It is very stressful to be working on a thesis while also job hunting in this market, but attending the conference has restored my enthusiasm for the field. Unsurprisingly, Art Librarians are incredibly nice, friendly, and fashionable. I had so many amazing conversations with librarians from all across the country, many at different stages in their careers. It is reassuring to see how the path to art librarianship can be circuitous, but ultimately fulfilling. Even with career challenges such as budget cuts or tech issues, the passion for the field was evident. I am honored to be included in this community, and look forward to seeing everyone in Minneapolis. Thank you.
High concept – Museum And Gallery – Boston Phoenix.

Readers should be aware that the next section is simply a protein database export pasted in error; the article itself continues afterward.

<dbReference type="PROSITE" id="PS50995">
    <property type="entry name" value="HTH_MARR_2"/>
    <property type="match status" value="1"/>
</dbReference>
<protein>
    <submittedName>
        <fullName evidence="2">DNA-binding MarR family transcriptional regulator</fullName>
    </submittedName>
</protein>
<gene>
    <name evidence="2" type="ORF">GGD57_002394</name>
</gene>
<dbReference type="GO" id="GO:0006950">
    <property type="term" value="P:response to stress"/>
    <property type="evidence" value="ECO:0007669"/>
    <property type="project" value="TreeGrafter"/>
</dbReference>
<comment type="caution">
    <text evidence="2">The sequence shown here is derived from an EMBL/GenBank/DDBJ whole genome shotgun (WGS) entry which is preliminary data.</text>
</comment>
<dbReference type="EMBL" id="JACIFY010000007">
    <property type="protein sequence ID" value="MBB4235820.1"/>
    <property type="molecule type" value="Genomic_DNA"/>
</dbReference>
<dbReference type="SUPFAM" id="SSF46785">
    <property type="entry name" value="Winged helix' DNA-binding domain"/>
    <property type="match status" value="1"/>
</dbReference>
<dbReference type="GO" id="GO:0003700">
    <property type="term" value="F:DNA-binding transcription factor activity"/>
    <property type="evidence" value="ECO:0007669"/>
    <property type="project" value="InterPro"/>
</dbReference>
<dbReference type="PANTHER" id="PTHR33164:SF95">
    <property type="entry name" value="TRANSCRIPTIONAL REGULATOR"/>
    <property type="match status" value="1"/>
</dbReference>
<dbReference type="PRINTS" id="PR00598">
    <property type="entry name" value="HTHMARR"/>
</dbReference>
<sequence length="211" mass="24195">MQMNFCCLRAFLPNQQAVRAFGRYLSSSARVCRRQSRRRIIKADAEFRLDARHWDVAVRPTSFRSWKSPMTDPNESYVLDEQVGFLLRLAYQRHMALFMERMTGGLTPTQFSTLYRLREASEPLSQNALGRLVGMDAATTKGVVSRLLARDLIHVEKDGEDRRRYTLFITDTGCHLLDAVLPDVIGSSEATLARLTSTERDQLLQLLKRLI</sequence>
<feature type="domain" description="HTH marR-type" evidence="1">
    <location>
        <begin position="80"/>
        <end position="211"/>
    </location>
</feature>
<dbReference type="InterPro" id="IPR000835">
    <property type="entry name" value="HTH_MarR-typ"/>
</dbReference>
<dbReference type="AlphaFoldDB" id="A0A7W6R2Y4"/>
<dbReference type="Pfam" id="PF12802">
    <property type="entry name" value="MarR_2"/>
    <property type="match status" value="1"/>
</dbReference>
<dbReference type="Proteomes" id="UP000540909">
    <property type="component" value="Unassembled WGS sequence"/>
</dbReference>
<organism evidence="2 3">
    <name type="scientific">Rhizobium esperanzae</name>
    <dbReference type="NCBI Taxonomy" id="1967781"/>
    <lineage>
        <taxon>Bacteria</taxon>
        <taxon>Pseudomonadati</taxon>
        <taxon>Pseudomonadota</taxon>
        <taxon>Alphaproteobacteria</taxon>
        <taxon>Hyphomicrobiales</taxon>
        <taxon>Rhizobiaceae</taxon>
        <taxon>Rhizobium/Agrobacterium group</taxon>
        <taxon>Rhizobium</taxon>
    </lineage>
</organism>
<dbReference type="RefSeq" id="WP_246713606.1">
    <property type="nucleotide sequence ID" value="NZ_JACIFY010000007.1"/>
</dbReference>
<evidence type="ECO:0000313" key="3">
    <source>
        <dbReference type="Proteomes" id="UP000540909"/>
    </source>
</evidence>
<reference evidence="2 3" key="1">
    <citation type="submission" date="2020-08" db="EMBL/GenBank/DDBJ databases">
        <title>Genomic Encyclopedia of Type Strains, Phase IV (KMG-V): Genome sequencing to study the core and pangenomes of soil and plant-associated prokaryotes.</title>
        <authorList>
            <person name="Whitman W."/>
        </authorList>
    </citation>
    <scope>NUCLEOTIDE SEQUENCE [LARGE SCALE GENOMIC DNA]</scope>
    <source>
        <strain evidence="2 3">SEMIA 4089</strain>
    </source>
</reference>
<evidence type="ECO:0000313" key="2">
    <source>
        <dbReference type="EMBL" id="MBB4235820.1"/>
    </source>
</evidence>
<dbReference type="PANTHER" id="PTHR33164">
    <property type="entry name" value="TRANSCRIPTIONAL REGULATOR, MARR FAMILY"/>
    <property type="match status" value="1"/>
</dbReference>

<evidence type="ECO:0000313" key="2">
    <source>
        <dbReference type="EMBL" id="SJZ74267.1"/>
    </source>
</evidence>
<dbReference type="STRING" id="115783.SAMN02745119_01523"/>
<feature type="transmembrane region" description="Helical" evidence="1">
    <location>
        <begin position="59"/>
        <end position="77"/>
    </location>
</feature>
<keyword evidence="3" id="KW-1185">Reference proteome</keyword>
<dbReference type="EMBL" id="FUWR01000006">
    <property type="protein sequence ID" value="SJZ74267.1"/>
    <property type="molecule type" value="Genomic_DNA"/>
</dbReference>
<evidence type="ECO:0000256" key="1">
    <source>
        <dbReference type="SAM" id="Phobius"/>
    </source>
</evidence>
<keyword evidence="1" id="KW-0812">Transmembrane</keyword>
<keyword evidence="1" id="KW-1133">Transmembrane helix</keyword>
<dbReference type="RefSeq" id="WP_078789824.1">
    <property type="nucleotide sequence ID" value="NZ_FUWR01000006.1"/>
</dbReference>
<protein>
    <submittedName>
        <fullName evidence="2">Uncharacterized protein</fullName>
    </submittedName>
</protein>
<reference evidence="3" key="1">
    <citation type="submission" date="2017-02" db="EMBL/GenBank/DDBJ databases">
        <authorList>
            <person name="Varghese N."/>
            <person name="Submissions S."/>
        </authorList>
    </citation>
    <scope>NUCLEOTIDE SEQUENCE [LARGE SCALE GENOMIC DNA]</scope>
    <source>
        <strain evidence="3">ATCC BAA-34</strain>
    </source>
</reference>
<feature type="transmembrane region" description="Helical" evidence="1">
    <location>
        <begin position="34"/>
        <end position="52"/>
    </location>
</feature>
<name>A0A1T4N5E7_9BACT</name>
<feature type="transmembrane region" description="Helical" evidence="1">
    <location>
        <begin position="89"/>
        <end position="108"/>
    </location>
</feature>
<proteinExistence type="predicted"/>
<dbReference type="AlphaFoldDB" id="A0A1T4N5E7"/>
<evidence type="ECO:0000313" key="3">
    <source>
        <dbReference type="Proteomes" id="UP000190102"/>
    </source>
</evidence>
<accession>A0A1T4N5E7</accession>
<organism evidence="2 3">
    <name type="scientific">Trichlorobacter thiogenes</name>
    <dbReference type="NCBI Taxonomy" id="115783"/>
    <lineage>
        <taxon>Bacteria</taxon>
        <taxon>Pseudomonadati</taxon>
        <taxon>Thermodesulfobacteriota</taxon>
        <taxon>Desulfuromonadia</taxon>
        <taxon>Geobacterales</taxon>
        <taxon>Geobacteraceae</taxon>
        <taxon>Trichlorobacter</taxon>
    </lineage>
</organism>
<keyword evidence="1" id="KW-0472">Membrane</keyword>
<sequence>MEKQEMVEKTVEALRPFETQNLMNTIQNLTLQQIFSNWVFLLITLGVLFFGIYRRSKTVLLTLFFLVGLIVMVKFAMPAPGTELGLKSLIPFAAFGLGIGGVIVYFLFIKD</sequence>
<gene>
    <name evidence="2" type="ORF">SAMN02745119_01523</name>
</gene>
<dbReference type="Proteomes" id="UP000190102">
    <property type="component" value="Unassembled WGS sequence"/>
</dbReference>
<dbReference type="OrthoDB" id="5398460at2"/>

“Artadia Boston” | Boston Center for the Arts, 539 Tremont St, Boston | Through April 25
“Modeling Devotion” | Isabella Stewart Gardner Museum, 280 the Fenway, Boston | Through May 23
The stars of the “Artadia Boston” exhibit at the Boston Center for the Arts’ Mills Gallery are Raúl González’s manic-Injun drawings. Pelado is a close-up of the orange face of a fellow with a giant green bull’s-eye eye and blood dripping down his calligraphically rendered hair. Weapons we will use against you! Part 1 is a row of spindly, cartoony, Philip Guston–like orange arms wielding a club, knife, axes, broken bottle, and so on. A purposely flickering scratchy old-timey animation that González made with Len White shows a cartoon Indian’s face shot full of holes, with real smoke seeming to pour out.